It’s Girl Scout Cookie time again. Not only are those cookies worthy of a good glutinous binge, but who can resist that timid knock of that neighborhood girl practicing the fine art of door-to-door sales? It’s also a great way for children to get first-hand exposure to capitalism, commerce, ownership, responsibility, and…hard work. So what’s up with all of you parents who bring your daughter’s order sheet into the office? Some people would argue that you’re depriving your daughter of a good experience…that you’re giving them a cop out…that you’re spoiling them. Others would say your actions border on unethical. But I say you’re doing them a favor and that there’s a hidden lesson there for any of those daughters who may one day end up in the business world. And here’s the lesson:
“People who succeed in corporate America inevitably have people in high places who help them get there.”
It’s just too tough out there to go it alone…hard work doesn’t cut it any more…it is mostly about who you know…nice gals do finish last…the “Good ’Ole Boys Club” is alive and well. I hate to say it, but it does matter whether you can play golf with the “big guys” (check out PunkRockHR today) or whether you can shoot the shit around the Super Bowl or whether you can smoke a cigar and drink scotch at a poker table. And it will always matter when it comes down to promotions, evaluations, compensation, and any other “workplace competition” that you have someone in the room who can champion your cause. Just like your parents are doing when they bring your Girl Scout Cookie order form into the office. I have two daughters – only one of them is old enough to sell cookies. We don’t even ask her to go door to door yet – that’s just too much for a 7-year-old. She gives her pitch to her grandparents and close family and that’s it. We end up buying most of the boxes, though; and that’s alright with me and my sweet tooth. And I’m not sure I’ll ever bring her order form in to the office - it still kind of bothers me. But I’m also not sure it’s such a bad idea either. After all, helping your daughter – who will most likely one day become a working woman – get ahead in the workplace can’t be all that bad.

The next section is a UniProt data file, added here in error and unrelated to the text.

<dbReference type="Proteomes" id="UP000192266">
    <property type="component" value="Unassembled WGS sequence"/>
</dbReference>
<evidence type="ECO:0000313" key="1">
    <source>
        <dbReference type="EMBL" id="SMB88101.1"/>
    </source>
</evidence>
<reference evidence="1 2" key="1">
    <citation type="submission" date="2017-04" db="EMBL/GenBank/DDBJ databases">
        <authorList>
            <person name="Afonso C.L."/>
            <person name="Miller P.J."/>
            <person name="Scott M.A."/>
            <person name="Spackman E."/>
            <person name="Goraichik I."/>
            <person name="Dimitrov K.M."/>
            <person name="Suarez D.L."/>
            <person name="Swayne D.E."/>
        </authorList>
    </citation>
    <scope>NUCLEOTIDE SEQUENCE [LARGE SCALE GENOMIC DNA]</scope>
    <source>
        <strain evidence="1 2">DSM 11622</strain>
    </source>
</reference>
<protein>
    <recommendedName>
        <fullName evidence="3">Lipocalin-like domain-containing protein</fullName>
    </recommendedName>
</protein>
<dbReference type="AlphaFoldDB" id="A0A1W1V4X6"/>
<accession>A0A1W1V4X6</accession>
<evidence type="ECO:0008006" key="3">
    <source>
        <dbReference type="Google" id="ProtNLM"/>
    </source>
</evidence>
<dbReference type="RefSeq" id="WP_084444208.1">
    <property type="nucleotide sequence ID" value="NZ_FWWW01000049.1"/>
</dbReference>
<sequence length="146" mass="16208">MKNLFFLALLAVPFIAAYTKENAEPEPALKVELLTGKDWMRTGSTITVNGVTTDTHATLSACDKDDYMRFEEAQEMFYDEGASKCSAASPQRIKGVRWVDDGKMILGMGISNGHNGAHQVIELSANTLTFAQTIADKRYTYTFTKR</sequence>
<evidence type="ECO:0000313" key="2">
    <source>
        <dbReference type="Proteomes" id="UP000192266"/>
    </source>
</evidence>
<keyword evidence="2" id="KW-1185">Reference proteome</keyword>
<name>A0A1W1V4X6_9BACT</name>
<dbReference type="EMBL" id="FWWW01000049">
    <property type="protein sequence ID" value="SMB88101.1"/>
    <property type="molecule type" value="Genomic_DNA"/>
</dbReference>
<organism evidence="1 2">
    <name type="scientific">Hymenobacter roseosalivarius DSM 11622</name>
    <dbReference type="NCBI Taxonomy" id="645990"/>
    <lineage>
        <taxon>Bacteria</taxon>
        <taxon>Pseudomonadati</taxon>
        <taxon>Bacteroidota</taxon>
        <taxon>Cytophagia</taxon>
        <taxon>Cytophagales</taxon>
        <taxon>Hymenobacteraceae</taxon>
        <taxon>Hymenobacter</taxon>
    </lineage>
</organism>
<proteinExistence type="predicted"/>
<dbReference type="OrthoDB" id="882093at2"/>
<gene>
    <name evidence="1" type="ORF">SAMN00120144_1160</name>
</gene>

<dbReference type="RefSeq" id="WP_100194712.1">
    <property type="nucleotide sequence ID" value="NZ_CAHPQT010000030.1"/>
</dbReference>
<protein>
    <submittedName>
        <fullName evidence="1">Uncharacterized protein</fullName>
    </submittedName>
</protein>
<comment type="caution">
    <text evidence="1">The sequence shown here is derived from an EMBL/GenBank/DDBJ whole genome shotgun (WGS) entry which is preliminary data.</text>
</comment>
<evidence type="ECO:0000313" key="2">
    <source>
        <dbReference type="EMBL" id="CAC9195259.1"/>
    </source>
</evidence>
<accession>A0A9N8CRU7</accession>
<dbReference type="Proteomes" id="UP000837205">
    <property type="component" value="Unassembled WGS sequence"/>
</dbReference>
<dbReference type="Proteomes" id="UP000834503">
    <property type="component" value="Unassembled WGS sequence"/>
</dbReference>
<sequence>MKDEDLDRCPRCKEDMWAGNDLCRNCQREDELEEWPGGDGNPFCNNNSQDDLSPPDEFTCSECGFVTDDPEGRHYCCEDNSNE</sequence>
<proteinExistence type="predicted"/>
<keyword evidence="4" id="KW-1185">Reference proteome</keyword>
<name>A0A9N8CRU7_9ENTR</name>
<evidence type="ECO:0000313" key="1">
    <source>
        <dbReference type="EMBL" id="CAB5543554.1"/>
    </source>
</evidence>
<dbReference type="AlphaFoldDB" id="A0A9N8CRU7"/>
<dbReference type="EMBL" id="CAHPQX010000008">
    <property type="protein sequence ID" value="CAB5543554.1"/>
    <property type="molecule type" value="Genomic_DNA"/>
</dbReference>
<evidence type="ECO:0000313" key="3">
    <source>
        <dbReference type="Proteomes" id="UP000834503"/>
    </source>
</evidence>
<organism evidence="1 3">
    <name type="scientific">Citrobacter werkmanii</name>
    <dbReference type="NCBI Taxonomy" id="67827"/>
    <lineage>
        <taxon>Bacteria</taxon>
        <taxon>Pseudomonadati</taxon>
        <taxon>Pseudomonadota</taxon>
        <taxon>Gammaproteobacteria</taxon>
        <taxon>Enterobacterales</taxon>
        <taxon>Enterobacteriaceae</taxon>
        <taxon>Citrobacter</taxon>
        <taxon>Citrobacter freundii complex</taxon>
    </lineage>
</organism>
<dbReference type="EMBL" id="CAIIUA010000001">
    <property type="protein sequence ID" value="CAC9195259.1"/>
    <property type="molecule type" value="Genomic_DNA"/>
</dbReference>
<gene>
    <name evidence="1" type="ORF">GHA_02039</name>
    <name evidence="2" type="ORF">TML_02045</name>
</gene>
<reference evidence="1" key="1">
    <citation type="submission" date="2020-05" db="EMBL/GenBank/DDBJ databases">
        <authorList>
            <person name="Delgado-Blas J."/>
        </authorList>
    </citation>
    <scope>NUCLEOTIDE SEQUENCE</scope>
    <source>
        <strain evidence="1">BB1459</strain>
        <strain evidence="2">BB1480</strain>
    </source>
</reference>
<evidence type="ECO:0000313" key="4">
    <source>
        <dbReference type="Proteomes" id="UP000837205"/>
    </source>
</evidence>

Photo Credit: Factpile